Texts, phone calls, and messages flew across Santa Barbara after news broke on Friday that beloved Supreme Court Justice Ruth Bader Ginsburg had died at the age of 87 of complications from metastatic pancreatic cancer. On Saturday evening, about 250 South Coast residents showed up at the Santa Barbara County Courthouse to pay their final respects to Ginsburg, joining vigils at other courthouses nationwide.
“People wanted to be with other people to just process what they were feeling,” said Luz Reyes-Martin, who helped bring the event together for the Santa Barbara Women’s Political Committee, along with members of the Women’s March and Planned Parenthood. “Justice Ginsburg recognized the challenges that faced working women and working mothers, and that’s one thing that really resonated about her.”
The speakers on Saturday evening covered Ginsburg’s groundbreaking work to eliminate sexual discrimination for all, not just women, and her profound effect on the Supreme Court and in Congress. Assemblymember Monique Limón outlined the Lily Ledbetter Fair Pay Act of 2009, which President Obama signed after Ginsburg wrote in her 2006 dissent that only Congress could fix the equal-work-and-pay injustices redolent in the Ledbetter case.
Ginsburg was praised as a warrior for gender equality both before and after her appointment to the bench by President Bill Clinton. As a cofounder of the ACLU’s Women’s Rights Project in the 1970s, Ginsburg was instrumental in shaping the law itself, particularly gender equity law, taking no fewer than six gender equality cases to the Supreme Court and winning four. These cases — in their totality — effectively challenged the legality of discriminatory hiring practices justified on popular notions of traditional roles assigned to women and men.
Ginsburg famously opined that “the pedestal” upon which women found themselves placed was in reality “a cage.” She would later famously opine, “I ask for no favor for my sex. All I ask of our brethren is that they take their feet off our necks.”
Once on the Supreme Court, Ginsburg wrote the majority opinion for many groundbreaking civil rights cases, notably the one barring discrimination against female applicants to what had been the all-male Virginia Military Institute.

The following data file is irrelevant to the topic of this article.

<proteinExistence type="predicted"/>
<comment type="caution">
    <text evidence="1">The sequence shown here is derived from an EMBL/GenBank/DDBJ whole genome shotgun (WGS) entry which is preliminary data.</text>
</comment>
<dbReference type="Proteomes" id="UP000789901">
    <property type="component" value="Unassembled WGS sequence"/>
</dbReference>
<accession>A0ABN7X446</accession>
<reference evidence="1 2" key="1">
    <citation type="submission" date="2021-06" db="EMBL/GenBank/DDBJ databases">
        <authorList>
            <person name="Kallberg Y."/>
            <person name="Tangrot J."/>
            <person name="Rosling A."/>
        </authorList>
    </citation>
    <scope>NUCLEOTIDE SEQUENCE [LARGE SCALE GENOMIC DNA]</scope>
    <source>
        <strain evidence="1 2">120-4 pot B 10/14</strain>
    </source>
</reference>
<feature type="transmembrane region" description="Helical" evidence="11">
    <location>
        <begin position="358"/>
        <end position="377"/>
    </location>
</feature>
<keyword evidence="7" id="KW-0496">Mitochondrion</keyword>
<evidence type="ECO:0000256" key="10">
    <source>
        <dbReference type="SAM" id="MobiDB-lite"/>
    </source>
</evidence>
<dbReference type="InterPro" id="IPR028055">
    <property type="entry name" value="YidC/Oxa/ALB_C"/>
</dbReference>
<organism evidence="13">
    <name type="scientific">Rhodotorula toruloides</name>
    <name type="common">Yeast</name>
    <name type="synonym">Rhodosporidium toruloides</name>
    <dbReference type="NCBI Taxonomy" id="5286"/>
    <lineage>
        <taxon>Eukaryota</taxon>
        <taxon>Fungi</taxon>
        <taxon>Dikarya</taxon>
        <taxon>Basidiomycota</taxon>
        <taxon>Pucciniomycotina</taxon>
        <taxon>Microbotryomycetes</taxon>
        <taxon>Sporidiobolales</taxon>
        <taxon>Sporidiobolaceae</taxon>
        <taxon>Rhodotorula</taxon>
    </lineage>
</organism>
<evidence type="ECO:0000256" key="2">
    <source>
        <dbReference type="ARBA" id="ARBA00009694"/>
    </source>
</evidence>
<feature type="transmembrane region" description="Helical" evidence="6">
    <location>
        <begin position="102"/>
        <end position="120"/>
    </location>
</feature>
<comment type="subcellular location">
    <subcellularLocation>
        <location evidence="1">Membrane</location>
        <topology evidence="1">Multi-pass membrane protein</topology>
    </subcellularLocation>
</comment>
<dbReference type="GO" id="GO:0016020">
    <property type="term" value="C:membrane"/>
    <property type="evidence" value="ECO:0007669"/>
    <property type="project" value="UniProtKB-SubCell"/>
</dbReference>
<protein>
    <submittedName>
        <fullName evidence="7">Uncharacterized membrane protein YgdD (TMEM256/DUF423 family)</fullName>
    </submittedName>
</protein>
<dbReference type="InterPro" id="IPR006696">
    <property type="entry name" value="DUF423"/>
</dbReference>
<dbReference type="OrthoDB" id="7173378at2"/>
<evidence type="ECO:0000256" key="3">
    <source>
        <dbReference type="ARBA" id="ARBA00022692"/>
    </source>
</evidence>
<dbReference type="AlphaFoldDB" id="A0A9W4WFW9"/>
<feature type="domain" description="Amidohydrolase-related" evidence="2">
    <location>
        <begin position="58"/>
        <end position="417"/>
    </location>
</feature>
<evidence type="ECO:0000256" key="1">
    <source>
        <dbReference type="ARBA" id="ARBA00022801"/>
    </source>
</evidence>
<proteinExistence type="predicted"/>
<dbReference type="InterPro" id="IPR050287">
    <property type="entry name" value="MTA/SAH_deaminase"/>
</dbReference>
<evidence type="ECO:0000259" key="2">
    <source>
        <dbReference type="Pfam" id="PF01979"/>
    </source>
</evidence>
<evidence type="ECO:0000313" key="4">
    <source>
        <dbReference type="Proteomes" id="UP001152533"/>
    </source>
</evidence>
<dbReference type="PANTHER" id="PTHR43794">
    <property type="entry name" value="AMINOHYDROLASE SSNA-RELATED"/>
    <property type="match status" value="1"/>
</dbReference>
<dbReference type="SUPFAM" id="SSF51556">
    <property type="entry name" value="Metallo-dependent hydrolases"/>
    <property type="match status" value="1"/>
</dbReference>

On the bench, she famously got along with Justice Antonin Scalia — her polar opposite on many cases — and even Justice Clarence Thomas. Ginsburg, however, made little effort to disguise her contempt for —and disbelief of — President Donald Trump, for which she later expressed muted regret. Later in life, Ginsburg’s persona would transcend into a cultural meme, becoming popularly known as “The Notorious RBG.”
With Ginsburg’s death, President Trump can now solidify the conservative majority on the bench from a five-vote majority to six. Trump and Senate Majority Leader Mitch McConnell have made clear they intended to push for a vote before November’s election with only 46 days before ballots must be cast. McConnell infamously blocked any hearings whatsoever on the appointment of Merrick Garland by President Barack Obama, arguing that with only eight months before the 2016 election, the appointment should be left to Obama’s predecessor.
Democrats have sought to highlight what to them seems an excruciating hypocrisy, but to no effect. To block Trump from nominating Ginsburg’s successor — something she inveighed against on her deathbed — Democrats will need to win the votes of at least four Republican Senators. To date, they have nailed down just two, and at this writing, it appears the Senate Republicans have the votes necessary to approve whomever Trump announces to fill Ginsburg’s shoes this Saturday. However, Nancy Pelosi says she has not ruled out a second impeachment of Trump as a way to stall the nomination.
The upcoming nomination fight for a new justice and the November elections were central to remarks by many gathered at the courthouse Saturday, especially Jenna Tosh, president and CEO of Planned Parenthood California Central Coast. “We should be able to mourn the loss of Justice Ginsburg without counting votes. It’s not only sad, but it’s terrifying,” Tosh said. “We all know what’s at stake: racial justice, LGBTQ rights, immigrant rights, the right to abortion itself.” Tosh called the politicking, the pandemic, and the faltering economy “too much.” But Ginsburg prepared us for this moment, she said.
“Every time she wrote the words ‘I dissent,’ she inspired us; she kept us fighting,” Tosh said. “She has given us all the tools we need in this moment and the inspiration to keep fighting. So we will keep fighting so she can rest.”
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